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Deborah Kara Unger,
They call him "Handsome" Harry Sweeney. At 52, the Vietnam veteran has kept his rugged good looks. Everyone likes Harry, an electrician by trade who loves to sing but for some reason he never lets anyone get too close. He's been divorced for a long time, has a son whom he rarely sees, and, although he's engaged in a long-term flirtation with the waitress at the diner, seems destined to remain alone. One day, Harry gets a call from a former Navy buddy, Tom Kelly, whom he hasn't seen in some thirty years. On his deathbed and terrified of going to Hell, Kelly convinces Harry to seek forgiveness on his behalf from a comrade they betrayed long ago, David Kagan. At first, Harry wants nothing to do with Kelly, Kagan or the remnants of his murky past. But guilt and memories have a mysterious grasp on Harry, and he finally relents, driving down the East Coast to call on his old comrades. As he confronts the three other men involved in a long-ago crime, he observes how each man has dealt with ... Written by
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Thanks to "Lewis Cole May 25, 1946 - October 10, 2008." Dr. Cole was professor and chair at Columbia University School of the Arts Film Program. He died of ALS (amyotrophic lateral sclerosis, commonly called, "Lou Gehrig's disease") at age 62. He was highly influential in film and made a profound impact on his students. He was survived by his wife, Valerie, children, and grandchildren. See more »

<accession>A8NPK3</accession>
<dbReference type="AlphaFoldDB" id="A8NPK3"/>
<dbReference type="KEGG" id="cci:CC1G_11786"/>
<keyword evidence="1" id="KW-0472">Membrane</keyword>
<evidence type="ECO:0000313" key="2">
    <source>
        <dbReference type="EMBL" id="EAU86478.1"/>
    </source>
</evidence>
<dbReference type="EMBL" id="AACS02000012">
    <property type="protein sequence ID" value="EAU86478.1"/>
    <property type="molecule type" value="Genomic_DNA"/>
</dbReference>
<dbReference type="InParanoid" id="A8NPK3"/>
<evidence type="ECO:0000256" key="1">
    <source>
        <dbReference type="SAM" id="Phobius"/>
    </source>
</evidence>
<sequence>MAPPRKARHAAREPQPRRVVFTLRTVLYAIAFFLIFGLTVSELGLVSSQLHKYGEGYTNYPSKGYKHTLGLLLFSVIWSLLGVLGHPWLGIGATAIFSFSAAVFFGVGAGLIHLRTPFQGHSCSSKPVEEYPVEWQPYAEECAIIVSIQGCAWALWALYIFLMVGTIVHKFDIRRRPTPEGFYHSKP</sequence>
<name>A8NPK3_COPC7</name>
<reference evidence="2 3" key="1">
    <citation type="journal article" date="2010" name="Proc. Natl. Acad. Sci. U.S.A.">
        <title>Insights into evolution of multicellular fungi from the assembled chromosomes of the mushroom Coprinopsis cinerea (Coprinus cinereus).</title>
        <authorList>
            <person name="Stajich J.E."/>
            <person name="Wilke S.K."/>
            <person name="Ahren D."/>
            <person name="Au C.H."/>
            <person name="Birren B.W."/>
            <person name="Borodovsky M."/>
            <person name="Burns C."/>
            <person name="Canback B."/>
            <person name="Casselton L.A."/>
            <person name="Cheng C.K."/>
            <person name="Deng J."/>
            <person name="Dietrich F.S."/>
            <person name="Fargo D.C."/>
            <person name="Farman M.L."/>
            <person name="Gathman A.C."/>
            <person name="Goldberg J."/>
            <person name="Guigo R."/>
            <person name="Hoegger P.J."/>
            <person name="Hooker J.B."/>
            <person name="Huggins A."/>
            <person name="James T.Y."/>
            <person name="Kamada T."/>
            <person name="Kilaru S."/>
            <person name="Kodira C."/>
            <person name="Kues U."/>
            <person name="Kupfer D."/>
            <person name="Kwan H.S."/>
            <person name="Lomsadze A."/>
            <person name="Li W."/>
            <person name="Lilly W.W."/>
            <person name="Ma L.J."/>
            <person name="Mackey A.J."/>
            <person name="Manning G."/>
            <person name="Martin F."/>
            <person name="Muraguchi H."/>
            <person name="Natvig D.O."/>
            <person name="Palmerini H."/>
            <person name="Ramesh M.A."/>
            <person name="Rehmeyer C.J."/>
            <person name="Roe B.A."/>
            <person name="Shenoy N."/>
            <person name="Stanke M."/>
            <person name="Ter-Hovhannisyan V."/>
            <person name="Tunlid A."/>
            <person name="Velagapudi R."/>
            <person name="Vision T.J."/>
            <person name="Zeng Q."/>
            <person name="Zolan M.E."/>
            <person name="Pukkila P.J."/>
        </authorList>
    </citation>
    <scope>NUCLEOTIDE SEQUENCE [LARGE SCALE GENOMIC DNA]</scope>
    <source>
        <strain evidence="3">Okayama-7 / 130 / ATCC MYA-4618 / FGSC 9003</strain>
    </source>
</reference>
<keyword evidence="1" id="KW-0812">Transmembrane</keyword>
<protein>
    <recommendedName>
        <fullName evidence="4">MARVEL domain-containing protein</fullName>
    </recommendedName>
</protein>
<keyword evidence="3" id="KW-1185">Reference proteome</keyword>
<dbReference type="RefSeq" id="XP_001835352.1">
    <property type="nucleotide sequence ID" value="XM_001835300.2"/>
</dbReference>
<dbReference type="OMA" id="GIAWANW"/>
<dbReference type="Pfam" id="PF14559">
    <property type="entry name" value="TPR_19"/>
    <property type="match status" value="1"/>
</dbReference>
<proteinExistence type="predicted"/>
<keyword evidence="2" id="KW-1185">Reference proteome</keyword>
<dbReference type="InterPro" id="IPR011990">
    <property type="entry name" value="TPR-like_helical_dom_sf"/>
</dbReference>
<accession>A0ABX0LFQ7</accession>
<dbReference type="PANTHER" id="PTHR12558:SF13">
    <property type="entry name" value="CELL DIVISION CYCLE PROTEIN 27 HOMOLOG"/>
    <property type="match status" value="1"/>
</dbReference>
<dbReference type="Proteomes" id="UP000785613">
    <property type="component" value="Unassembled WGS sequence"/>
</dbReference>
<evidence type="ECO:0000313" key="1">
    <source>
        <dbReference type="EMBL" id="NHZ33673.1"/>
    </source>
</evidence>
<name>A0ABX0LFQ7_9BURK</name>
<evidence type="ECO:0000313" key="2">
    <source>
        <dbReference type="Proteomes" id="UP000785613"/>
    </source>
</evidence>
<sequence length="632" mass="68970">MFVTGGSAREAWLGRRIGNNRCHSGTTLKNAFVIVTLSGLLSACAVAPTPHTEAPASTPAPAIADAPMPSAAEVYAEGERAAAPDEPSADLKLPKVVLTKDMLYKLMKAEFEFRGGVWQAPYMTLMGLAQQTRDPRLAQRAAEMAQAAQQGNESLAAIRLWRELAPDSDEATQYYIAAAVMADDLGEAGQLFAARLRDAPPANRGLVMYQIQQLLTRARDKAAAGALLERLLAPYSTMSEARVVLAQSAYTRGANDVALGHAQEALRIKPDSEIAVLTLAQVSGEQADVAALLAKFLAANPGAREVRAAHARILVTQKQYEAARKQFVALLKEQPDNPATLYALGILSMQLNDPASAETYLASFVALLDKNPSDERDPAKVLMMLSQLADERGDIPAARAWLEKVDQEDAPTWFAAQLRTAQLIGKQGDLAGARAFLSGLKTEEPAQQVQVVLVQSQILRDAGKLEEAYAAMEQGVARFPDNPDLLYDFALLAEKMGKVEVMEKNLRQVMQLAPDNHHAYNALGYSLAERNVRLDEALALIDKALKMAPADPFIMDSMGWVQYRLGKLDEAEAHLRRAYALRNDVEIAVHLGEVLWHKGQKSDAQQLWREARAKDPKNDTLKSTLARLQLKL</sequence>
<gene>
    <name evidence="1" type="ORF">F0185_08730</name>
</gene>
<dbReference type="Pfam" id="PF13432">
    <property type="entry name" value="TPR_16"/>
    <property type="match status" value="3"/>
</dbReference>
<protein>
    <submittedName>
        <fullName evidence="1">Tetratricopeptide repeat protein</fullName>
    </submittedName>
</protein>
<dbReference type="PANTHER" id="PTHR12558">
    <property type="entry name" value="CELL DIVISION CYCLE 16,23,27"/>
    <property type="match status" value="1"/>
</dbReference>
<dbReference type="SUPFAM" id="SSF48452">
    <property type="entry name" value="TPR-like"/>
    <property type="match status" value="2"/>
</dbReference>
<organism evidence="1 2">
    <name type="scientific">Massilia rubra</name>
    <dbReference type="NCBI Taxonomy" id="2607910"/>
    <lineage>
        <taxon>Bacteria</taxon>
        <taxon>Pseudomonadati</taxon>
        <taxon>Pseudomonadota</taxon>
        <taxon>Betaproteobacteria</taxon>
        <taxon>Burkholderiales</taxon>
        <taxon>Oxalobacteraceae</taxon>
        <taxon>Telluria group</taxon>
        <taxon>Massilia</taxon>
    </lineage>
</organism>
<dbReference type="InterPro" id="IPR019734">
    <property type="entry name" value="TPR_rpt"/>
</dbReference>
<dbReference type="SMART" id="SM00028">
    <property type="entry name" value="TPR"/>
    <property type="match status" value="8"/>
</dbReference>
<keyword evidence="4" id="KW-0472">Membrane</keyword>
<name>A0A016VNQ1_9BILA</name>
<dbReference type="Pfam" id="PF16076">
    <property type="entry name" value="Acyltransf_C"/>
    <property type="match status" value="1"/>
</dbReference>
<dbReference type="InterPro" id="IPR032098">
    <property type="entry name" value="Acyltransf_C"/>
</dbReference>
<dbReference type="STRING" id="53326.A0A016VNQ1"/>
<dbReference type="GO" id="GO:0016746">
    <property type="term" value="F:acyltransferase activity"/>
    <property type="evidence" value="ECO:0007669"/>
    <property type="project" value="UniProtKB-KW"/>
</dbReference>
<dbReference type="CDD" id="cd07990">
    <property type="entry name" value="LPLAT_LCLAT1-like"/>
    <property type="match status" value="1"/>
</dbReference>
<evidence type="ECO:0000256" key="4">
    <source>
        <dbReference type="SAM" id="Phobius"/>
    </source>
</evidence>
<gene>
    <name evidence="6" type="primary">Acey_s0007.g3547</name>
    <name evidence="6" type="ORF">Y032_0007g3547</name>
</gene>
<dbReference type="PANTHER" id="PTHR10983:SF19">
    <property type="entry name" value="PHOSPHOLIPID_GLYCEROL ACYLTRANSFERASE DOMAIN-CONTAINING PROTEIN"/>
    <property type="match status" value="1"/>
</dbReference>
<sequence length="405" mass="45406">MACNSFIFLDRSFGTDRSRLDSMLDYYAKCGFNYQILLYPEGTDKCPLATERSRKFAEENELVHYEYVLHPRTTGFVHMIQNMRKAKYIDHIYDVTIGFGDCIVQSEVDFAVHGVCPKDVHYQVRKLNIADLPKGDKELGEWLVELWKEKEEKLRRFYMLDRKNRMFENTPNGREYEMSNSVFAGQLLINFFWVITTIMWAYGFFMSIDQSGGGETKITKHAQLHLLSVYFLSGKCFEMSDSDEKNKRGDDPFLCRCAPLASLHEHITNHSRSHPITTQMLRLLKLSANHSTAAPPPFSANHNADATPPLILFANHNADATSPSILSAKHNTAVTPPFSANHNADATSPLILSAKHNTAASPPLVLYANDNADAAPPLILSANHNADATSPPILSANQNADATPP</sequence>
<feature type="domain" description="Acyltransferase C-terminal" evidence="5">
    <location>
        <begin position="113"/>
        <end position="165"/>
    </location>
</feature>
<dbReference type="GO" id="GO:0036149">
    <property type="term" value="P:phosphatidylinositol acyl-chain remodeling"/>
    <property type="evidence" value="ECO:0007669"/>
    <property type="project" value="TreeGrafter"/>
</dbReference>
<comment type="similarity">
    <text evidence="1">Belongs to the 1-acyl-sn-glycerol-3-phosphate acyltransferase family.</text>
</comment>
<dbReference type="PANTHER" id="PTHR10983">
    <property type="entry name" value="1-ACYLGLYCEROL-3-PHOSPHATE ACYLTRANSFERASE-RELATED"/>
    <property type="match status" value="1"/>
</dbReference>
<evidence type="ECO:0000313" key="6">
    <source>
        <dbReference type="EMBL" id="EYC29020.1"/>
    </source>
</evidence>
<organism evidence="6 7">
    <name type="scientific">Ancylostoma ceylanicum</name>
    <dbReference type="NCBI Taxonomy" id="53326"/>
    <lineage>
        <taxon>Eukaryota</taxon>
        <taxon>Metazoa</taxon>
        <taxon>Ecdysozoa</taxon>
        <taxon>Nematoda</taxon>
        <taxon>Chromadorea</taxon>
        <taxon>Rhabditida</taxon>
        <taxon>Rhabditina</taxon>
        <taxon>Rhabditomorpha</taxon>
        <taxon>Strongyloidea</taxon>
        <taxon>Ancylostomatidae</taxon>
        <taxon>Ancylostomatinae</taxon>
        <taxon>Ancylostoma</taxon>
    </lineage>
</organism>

Low budget with strong cast and a great simple story line, a bit awkward in the telling
Handsome Harry (2009)
The title is perfectly understated, and a bit misleading, whatever your first impressions. Harry is the main character, a man around 60 with memories of a brutal beating he and some fellow sailors gave a mate of theirs in the Viet Nam era. Long ago. The main thread of the movie follows him as he revisits each of the participants, including the man who was beaten.
With such a solid structure you are in some ways hooked. Each encounter has its own twists. And each time we see, through flashbacks, a sharpening picture of what really happened. It's a fascinating building of a story, even with some weakness here and there in the writing and acting.
And key to it all is a misguided homophobia, and what turns out to be a more complicated fear of being outed and a little self-loathing. Some of the characters Harry visits are finely tuned types, well acted. We see how everyone has changed, and how their sense of who they are, alone and to each other, has also changed.
Most of all we see Harry come to terms with his own demons on this. Jamey Sheridan plays him with studied restraint, and yet gives the man enough believable nuances to keep it honest. The biggest name in the cast is the first of Harry's encounters, Steve Buscemi, but if you are a fan of his (as you should be) be prepared that his role is really limited. And John Savage appears as one of the group, too. There are some strains in the other actors' parts either because of their ability to pull off a mostly talking movie or because the writing itself stumbles. In particular you'll see Harry barge into a classroom and interrupt the teacher and sort of take over the podium for a minute, and it's so out of character and unlikely it almost punctures the whole movie.
But hang in there. The final chapter or two is intense and written with poignancy. And it might surprise some viewers. A strong finish to a good, sometimes lugubrious, somewhat strained telling.
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